Intersectionality and the Women’s March

intersectionality-and-the-womens-march

This is the first of a two-part reflection on the global Women’s March that occurred on 21 January 2017. This discussion expands on a post first published on 10 January, eleven days prior to the global protests. It reflects the tensions between the initial goal of the Women’s March in Washington, which aimed to be inclusive of intersectionality, and the White women who wanted to attend the March, but objected to this aim.

Despite many positive outcomes, the issues discussed here that centre on Whiteness continued to affect the attendance, experience and discussions of the marches after the event. This post examines the attitudes of White women as discussed in an article by The New York Times, which reflect the broader dissent expressed by White women who continue to oppose intersectional conversations about the Women’s March.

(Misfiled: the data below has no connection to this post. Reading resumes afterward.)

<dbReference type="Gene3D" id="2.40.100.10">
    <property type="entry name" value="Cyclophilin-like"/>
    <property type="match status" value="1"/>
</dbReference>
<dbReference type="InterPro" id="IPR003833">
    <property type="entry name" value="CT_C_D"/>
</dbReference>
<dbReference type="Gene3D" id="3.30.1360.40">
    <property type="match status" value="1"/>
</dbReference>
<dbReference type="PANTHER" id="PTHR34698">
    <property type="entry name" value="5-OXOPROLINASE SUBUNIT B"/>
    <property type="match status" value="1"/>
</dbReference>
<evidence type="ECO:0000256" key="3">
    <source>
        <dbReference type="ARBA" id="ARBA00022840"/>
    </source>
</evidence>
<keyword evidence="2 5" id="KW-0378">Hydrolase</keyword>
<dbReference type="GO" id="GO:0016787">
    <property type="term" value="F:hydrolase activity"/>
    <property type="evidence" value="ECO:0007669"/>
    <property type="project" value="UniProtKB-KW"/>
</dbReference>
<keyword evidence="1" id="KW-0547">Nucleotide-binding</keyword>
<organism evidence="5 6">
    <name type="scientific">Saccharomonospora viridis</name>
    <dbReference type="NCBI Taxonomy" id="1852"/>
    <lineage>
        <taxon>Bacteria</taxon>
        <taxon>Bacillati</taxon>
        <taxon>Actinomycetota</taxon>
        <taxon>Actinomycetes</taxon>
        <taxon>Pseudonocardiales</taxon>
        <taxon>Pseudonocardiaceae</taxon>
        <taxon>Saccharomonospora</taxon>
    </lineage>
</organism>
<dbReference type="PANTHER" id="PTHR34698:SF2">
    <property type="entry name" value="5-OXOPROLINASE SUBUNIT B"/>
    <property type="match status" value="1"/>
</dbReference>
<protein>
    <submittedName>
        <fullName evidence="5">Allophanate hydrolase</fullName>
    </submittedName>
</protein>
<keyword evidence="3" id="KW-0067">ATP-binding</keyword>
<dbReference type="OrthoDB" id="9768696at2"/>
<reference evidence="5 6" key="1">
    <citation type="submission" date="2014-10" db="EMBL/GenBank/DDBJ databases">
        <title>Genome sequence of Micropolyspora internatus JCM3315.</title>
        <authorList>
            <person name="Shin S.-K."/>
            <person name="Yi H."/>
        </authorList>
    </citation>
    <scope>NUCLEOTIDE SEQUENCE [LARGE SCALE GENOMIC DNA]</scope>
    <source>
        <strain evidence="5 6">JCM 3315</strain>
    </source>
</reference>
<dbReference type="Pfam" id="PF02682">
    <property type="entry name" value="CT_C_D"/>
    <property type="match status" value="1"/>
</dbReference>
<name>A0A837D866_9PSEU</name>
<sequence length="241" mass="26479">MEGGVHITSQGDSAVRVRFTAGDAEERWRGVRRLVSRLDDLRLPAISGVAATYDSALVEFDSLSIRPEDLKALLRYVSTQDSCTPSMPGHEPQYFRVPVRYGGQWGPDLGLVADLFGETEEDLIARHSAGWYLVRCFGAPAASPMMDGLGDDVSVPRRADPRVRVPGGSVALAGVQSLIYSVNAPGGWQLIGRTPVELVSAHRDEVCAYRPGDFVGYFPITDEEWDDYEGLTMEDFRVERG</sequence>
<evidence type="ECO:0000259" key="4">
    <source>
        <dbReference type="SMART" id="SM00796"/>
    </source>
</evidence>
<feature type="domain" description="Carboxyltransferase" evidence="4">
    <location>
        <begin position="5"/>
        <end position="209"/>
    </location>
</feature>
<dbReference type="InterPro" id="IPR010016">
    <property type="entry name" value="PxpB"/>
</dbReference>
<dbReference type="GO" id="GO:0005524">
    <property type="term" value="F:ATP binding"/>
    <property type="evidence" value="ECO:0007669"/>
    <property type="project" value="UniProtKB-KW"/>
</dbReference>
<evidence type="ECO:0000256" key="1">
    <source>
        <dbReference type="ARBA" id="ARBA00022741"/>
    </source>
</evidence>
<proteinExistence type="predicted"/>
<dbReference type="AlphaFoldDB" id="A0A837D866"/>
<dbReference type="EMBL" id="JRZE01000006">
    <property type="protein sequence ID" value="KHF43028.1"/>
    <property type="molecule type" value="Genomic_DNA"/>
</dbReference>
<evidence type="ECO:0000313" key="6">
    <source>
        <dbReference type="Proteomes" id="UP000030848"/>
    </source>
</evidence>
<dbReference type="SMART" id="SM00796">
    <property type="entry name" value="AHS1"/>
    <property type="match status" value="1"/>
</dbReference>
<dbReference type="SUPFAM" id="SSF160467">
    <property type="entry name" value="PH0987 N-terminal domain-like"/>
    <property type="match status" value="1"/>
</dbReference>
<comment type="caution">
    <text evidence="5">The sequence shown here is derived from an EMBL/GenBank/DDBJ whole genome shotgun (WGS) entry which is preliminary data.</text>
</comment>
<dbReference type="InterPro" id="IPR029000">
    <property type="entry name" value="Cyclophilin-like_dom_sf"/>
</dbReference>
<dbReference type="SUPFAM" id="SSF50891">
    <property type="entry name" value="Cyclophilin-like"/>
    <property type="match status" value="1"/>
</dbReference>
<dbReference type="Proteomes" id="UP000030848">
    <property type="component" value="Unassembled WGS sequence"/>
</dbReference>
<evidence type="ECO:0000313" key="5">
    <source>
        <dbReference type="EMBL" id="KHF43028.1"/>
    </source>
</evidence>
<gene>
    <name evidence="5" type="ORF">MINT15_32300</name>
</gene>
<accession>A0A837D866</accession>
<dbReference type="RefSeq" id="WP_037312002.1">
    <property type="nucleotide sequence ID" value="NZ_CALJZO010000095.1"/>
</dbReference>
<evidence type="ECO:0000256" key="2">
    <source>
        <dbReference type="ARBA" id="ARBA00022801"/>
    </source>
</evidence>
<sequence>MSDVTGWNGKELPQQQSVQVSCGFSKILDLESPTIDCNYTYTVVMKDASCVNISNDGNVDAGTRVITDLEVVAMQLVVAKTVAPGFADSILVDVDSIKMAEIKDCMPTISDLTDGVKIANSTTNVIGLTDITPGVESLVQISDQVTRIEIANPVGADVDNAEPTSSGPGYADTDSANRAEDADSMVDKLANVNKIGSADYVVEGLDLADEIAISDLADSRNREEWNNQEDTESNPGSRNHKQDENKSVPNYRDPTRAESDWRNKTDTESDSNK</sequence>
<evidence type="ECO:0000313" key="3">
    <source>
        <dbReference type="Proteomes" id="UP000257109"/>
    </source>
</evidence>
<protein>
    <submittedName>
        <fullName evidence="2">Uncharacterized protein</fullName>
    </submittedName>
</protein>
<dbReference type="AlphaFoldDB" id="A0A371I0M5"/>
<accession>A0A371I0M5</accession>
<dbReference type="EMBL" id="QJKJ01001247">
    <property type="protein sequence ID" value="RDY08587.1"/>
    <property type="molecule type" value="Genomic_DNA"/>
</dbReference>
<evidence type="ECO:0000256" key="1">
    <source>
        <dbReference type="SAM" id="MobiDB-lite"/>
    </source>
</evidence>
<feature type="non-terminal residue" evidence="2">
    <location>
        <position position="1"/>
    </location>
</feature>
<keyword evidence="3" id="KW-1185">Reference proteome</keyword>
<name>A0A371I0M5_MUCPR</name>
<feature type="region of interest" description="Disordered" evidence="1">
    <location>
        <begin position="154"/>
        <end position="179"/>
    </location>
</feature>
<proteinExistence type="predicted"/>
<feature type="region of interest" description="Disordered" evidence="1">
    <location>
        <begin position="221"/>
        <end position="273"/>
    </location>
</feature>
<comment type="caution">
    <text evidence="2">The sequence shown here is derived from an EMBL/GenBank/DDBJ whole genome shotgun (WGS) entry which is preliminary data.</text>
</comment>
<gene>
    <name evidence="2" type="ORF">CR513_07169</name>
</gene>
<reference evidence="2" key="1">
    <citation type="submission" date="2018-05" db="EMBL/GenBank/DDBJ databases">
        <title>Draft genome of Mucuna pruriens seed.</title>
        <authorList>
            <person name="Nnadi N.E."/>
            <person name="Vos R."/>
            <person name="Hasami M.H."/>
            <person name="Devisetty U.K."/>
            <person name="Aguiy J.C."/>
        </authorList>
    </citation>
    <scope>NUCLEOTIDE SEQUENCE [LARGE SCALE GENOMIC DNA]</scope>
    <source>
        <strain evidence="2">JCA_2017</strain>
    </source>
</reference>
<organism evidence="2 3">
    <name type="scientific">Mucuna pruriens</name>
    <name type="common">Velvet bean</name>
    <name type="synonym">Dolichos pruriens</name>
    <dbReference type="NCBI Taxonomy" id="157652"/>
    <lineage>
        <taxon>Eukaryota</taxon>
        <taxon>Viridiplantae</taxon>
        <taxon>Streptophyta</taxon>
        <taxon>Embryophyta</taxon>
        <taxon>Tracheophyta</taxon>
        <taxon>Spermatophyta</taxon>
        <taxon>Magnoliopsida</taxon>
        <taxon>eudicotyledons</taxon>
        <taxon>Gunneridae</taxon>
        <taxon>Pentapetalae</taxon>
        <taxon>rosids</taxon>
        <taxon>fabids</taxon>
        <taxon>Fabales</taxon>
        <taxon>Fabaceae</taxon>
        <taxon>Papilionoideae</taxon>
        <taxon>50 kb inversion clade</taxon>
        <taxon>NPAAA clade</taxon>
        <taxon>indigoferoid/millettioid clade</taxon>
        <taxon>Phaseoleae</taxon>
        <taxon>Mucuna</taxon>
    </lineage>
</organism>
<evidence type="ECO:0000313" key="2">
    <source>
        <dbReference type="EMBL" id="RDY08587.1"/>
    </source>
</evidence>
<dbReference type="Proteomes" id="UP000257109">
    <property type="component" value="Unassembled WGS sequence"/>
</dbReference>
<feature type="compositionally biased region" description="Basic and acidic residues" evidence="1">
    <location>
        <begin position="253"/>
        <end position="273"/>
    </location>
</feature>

The issues here remain relevant not simply as women around the world reflect on the racism and exclusion they faced at the marches, but also because one of the co-organisers, Linda Sarsour, is currently facing racist backlash only days after the event.

The second part to this discussion is forthcoming and it will be a visual reflection of my attendance at the Sydney March.

We support the advocacy and resistance movements that reflect our multiple and intersecting identities. We call on all defenders of human rights to join us
Women’s March organisers: Tamika Mallory; Linda Sarsour; Bob Bland [holding a baby]; and Carmen Perez
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